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ERIC Number: ED265449
Record Type: Non-Journal
Publication Date: 1985-Nov
Pages: 19
Abstractor: N/A
Reference Count: N/A
Attitudes Toward Death Across the Life Span.
Maiden, Robert; Walker, Gail
To understand the change and development of people's attitudes toward death over the life span, a 62-item attitude questionnaire on death and dying was administered to 90 adults. Participants included five females and five males in each of nine age categories: 18-20, 20-24, 25-29, 30-34, 35-39, 40-49, 50-59, 60-64, and 65 or older. Participants were primarily Protestant, Caucasian, and of higher socioeconomic status. The results showed that only 10 percent of respondents indicated overt death anxiety while 51 percent were death acceptors. Responses indicated ambiguous feelings about death, with females being more open to expressing these ambiguous feelings than were males. Females also reported beliefs in reincarnation and afterlife more than did males. Data analysis revealed that death anxiety had no relationship to age; older respondents had no more death anxiety than did younger respondents. Generational differences were suggested by similar views on religion and drugs expressed by the younger and older cohorts as opposed to the middle-aged cohorts. The results suggest that environmental factors and generational differences are more important than aging in the formulation of adults' views of death. (ABL)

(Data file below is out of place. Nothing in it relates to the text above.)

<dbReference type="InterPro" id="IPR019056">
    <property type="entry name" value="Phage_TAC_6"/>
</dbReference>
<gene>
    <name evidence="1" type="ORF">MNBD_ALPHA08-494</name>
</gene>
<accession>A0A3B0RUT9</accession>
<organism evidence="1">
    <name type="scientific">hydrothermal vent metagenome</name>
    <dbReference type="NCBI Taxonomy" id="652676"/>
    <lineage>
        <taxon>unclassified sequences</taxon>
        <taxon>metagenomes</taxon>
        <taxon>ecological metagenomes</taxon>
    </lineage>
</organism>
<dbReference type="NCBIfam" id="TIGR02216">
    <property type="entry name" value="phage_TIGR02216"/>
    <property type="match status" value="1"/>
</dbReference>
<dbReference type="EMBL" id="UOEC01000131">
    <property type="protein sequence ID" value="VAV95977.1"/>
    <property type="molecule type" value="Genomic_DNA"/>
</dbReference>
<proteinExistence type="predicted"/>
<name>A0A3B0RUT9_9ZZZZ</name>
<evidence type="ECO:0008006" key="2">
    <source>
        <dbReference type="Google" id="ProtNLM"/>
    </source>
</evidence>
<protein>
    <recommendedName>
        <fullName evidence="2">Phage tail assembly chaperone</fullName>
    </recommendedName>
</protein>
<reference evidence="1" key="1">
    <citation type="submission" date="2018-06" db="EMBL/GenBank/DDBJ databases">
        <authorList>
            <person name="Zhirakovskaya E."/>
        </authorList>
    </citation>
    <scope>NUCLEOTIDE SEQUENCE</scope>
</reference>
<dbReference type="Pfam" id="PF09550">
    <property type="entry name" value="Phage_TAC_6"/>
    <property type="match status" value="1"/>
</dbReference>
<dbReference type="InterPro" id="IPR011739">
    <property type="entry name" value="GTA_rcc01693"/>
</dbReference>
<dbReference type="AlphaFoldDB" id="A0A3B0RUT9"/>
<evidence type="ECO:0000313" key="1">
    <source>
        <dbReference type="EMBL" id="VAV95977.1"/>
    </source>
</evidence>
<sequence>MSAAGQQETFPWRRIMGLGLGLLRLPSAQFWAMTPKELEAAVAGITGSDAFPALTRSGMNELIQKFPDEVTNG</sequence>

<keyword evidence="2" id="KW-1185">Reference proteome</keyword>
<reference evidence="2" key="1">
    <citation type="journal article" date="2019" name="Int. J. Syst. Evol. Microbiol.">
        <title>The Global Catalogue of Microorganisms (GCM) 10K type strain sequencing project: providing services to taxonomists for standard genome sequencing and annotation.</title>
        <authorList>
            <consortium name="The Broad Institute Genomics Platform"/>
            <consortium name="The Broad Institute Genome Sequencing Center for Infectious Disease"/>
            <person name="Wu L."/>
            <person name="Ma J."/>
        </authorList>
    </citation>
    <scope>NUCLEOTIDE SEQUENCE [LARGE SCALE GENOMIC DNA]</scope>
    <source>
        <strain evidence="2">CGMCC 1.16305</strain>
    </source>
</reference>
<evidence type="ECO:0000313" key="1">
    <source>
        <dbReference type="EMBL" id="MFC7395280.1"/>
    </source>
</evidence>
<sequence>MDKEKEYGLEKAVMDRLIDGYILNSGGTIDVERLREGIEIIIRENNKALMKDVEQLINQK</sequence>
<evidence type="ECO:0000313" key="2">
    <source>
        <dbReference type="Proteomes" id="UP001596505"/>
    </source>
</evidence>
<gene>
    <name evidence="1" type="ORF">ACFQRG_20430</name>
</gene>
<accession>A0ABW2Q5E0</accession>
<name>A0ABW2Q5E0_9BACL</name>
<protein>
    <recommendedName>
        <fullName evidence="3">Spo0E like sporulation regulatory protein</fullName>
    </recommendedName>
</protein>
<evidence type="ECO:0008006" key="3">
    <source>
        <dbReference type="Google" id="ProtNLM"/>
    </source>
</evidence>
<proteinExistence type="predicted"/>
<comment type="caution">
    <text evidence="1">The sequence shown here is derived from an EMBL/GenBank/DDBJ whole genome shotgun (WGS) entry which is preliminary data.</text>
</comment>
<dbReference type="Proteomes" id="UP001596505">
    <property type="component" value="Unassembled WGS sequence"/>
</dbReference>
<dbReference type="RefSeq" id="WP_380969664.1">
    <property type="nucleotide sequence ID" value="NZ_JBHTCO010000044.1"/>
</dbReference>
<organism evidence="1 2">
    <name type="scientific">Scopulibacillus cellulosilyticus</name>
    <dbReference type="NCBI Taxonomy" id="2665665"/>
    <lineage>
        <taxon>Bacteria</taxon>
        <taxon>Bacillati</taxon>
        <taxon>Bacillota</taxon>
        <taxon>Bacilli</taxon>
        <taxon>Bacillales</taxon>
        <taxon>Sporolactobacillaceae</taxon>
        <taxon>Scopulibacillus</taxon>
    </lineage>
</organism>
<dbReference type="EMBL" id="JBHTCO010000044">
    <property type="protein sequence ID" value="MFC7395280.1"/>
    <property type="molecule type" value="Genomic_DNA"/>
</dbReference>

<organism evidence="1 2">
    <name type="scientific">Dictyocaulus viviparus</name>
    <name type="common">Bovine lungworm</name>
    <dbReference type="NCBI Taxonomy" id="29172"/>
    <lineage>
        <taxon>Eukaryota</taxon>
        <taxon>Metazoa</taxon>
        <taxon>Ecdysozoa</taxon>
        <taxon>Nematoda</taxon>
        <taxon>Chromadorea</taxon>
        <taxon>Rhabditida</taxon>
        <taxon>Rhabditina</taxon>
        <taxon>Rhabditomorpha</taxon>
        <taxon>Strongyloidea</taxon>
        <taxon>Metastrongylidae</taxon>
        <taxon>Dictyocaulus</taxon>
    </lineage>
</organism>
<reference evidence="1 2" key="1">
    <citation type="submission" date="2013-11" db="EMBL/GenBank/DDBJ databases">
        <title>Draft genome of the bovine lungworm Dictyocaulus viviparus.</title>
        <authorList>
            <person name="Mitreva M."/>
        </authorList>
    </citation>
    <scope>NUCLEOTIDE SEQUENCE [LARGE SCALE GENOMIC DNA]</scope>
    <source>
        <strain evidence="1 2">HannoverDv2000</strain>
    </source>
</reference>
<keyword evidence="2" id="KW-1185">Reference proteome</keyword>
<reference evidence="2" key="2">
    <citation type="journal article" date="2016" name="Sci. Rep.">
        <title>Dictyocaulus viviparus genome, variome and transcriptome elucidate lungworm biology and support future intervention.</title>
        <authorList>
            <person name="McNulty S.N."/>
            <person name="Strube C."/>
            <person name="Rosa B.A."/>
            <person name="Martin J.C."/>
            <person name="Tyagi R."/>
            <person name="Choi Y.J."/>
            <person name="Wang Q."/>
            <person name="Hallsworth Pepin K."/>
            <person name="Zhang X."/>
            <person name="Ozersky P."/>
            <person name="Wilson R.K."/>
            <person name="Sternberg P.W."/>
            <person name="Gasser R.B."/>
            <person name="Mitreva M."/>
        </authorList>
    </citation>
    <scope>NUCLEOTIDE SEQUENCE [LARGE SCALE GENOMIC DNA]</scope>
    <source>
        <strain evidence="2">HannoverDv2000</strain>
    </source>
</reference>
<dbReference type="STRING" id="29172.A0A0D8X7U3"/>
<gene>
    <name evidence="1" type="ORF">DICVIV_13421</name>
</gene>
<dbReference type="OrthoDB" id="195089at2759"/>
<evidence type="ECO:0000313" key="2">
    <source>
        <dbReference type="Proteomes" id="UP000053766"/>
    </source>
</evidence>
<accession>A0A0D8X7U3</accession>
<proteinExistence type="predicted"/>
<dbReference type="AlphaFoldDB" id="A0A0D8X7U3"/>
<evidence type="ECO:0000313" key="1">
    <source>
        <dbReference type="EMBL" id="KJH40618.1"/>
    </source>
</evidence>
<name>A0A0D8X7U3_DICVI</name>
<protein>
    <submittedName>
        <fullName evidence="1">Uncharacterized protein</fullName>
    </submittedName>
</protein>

Publication Type: Reports - Research; Speeches/Meeting Papers; Tests/Questionnaires
Education Level: N/A
Audience: N/A
Language: English
Sponsor: N/A
Authoring Institution: N/A